The FCA is consulting on extending the Senior Managers and Certification Regime (SM&CR) to all regulated financial services firms in 2018, which will include many managers of investment funds.
The SM&CR was introduced by the FCA and PRA in March 2016 for deposit takers and certain PRA designated investment firms. The regime was intended to increase personal accountability and responsibility in an effort to address the criticisms made of the Approved Persons Regime (APR) by the Parliamentary Commission on Banking Standards (PCBS) when it looked into the causes of the financial crisis. Even though the regime was designed to try and address problems within banks, the Government has decided to extend the regime to all regulated financial services firms. However, and to acknowledge that the application of the full banking regime would be inappropriate in certain sectors, the FCA will be required to ensure that the SM&CR is applied in a proportionate manner.
Whilst the detail of how the regime will be extended will not become clear until the FCA concludes its consultation exercise, regulated firms will need to start planning for the implementation of the SM&CR. The current timetable envisages the regime going live in early 2018 and so firms will have limited time to meet the challenges that this significant change will throw up.
The senior managers element of the regime most closely mirrors the existing APR, primarily because this is the only aspect of the new regime which involves individuals seeking prior approval from the regulators before they can take up their post. There are a number of Senior Management Functions (SMFs) which an individual can be approved to perform. The FCA is unlikely to require firms to have a set selection of SMFs; instead, firms will be required to ensure that they have the right SMFs for their governance structure. However it is likely that, along with many board members, most senior executives will be caught by the regime .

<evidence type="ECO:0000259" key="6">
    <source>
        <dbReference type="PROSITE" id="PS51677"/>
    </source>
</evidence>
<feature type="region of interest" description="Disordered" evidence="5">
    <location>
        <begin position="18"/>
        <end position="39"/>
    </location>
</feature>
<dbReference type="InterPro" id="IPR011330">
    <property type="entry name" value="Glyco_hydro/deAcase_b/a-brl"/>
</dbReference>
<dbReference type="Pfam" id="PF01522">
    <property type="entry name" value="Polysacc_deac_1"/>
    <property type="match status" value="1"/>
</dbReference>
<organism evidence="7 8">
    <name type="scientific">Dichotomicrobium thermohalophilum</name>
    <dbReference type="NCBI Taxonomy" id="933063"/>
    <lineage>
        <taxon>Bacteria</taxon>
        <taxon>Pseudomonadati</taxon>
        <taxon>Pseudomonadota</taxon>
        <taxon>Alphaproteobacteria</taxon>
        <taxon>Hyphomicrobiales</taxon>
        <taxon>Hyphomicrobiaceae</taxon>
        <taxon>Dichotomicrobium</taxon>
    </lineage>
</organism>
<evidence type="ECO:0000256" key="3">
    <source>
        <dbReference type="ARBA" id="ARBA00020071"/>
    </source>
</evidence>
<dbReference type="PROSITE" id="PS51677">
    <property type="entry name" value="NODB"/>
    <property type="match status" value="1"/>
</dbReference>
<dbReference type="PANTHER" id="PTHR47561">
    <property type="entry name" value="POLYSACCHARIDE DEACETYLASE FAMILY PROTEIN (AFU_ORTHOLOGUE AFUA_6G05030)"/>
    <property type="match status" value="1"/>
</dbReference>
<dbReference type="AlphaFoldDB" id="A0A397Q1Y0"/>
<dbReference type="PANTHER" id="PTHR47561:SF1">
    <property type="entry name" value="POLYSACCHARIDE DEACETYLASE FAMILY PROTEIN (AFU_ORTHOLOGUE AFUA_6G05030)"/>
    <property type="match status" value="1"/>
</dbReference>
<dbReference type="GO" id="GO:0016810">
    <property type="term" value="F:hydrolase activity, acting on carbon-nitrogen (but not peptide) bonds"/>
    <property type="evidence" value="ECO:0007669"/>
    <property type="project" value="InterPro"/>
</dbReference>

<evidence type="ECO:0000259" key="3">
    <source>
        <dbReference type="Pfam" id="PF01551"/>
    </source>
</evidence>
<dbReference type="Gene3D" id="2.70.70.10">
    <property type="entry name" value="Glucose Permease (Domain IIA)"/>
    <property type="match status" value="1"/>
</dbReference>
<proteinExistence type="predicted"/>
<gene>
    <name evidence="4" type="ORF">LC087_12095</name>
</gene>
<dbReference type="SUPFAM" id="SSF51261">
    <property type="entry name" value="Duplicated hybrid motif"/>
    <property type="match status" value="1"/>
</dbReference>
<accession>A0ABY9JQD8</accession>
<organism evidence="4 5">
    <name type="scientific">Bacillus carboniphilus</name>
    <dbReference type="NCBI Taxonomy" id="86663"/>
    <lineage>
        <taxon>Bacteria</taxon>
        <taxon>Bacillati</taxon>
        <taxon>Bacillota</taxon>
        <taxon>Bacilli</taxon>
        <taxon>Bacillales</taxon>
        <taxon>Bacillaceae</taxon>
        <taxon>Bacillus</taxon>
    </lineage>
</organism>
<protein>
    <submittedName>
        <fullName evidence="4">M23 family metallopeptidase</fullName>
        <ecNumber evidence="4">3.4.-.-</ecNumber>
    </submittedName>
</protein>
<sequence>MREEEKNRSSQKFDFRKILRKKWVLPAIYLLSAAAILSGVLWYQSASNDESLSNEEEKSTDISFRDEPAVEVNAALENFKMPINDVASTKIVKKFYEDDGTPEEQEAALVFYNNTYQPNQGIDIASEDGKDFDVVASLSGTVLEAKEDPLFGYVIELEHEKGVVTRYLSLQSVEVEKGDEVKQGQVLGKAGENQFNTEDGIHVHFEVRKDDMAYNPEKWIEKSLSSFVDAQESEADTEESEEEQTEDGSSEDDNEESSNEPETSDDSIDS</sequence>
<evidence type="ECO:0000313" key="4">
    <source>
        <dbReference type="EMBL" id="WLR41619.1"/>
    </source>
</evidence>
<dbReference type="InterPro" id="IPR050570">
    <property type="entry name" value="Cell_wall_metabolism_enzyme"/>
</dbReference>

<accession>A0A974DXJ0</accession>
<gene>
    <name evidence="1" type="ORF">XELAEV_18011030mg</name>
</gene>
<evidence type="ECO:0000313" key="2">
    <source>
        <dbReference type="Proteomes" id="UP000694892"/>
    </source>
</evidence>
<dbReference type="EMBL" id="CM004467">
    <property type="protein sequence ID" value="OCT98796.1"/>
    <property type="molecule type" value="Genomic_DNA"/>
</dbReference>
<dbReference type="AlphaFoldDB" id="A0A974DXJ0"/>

The FCA is consulting on bringing heads of legal functions within the regime. The consultation closed on 9 January and a decision from the FCA is expected within a couple of months. The consultation indicated a preliminary view that the legal function will fall under an SMF and, if so, all legal function activity would then become directly regulated by the FCA.
Firms additionally will be required to allocate other specific responsibilities to the SMF holders, with these responsibilities set out in a Statement of Responsibilities (SoR) that should be reflected in their contract of employment (and so you should consider taking advice on what changes will need to be made to the relevant persons’ employment agreements). The SoRs will need to track across to a Management Responsibilities map that is provided to the FCA.
All SMF holders have a Duty of Responsibility, which means that they have a heightened risk of being disciplined by the FCA. This also means that the heads of legal functions in FS regulated companies are going to have to do a much more extensive level of ongoing review and reporting on the operations of their function than they may previously have had to.